Recommended changes to Ontario Labour law could open the door to more unionization in franchise sector
Published on May 25, 2017
Posted in: Blog, Louis Sokolov
On May 23, 2017, the Ontario government released the final report prepared as part of its Changing Workplace Review. This report follows a two-year process aimed at modernizing Ontario’s employment and labour laws, to address developments in industry and workplaces over the last two decades.
The report consists of recommendations, which the government will consider, and then decide what changes it will make to workplace legislation.
The report’s recommendations, if implemented, will have significant impact on the franchising industry, most significantly by changing the rules regarding unionization. The report did not recommend that franchisors and franchisees be deemed to be “joint employers” for purposes of Employment Standards Act, 2000 (“ESA”) compliance or collective bargaining and union certification. It did recommend that the law regarding union certification be amended to permit multiple franchises of the same franchisor, in the same geographic region, to be part of the same bargaining unit. The report further suggested that strong mechanisms be put in place to ensure that employers do not unfairly interfere with employees’ rights to unionize. The intention of these measures appear to be to make it easier and more viable for employees in the franchise industry to unionize.
The report also contains numerous recommendations that, if implemented, will substantially affect employers and employees in all industries in Ontario. These include:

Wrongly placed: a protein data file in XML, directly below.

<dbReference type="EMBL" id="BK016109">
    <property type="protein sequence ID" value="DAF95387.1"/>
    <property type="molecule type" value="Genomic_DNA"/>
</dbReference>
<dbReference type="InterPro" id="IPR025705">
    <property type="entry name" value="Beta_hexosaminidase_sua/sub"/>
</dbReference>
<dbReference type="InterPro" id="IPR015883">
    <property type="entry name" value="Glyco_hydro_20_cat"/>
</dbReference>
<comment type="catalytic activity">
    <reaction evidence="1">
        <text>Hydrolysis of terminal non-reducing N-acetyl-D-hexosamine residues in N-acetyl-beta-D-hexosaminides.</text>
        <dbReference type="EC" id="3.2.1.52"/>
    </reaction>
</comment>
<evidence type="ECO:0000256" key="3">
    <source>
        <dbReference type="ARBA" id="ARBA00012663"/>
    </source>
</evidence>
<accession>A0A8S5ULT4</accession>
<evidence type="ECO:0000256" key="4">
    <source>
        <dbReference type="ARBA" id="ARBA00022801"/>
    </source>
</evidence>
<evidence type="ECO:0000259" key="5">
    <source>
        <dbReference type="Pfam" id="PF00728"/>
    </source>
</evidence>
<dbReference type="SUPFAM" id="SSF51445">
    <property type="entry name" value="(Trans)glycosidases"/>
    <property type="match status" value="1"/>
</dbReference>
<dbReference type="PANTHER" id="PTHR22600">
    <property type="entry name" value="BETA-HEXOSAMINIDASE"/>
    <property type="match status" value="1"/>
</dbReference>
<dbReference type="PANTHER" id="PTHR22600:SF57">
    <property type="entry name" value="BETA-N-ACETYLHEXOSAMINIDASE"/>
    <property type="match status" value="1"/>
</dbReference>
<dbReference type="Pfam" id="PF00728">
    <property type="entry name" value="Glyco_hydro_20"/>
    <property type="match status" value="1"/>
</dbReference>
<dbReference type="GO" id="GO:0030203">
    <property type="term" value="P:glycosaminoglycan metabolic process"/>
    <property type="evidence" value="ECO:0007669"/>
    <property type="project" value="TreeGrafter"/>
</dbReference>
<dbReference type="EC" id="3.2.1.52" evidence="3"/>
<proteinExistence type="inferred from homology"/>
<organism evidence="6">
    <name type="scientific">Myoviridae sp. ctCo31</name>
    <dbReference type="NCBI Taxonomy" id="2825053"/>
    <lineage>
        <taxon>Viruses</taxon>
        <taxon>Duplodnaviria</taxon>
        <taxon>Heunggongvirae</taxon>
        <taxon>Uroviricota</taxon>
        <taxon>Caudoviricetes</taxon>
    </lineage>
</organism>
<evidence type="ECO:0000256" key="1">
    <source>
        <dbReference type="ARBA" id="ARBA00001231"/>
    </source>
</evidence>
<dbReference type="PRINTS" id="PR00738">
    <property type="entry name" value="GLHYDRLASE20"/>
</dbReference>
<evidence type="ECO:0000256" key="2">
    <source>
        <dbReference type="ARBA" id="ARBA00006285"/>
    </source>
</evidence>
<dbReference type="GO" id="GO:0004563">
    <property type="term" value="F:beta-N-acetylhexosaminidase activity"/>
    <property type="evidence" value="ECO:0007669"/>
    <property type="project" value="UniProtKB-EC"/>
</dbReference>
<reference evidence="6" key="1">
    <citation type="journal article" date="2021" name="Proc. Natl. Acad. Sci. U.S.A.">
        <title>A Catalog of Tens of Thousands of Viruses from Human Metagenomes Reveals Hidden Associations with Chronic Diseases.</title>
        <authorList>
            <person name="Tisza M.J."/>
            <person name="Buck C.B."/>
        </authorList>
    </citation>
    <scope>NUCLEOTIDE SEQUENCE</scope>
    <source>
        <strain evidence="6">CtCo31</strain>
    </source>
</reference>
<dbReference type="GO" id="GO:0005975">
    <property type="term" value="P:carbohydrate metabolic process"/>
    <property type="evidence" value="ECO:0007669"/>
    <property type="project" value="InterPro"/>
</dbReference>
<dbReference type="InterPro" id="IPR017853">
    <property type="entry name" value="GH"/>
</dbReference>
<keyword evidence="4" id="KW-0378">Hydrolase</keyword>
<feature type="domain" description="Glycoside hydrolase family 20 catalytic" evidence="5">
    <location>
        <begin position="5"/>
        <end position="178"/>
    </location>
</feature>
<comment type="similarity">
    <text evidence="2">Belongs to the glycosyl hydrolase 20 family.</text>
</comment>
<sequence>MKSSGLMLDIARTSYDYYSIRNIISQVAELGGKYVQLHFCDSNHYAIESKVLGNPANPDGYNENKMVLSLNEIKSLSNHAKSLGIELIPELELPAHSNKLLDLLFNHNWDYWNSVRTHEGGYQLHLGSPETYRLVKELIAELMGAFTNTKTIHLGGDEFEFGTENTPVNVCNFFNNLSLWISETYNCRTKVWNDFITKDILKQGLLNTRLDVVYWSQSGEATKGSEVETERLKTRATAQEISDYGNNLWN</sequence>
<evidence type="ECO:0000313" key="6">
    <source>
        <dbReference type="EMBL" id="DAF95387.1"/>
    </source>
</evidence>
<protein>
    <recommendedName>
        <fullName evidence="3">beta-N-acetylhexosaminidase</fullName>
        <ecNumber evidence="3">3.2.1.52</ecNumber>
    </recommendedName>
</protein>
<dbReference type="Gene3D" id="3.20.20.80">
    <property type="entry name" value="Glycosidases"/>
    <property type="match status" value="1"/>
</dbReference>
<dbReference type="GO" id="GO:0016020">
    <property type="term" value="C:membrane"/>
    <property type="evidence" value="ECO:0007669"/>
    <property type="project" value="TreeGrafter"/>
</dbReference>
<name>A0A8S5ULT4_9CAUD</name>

- Creation of a “Workplace Rights Act”, to aid creating a culture of compliance among employers. This would combine the ESA, the Labour Relations Act, 1995,and Occupational Health and Safety Act and be more expressly focused on workplace rights.
- Increased, and more active, enforcement of employment standards rights and obligations. The report specifically singled out the issue of “misclassification” of employees as “independent contractors” for priority enforcement and suggested that the term “dependent contractor” be added to the definition of “employee”.
- Increased penalties for non-compliance with the ESA.
- Providing part-time, casual, temporary, contract and seasonal employees with the same rights as comparable full- time employees.
- Extension of personal emergency leave and bereavement leave entitlement to all employees – not only to those employed in workplaces with 50 or more employees.
- Increasing minimum vacation entitlement to 3 weeks per year after 5 years of employment.
We are studying the report and the recommendations and will provide further updates as it becomes clear which recommendations that the government is likely to adopt.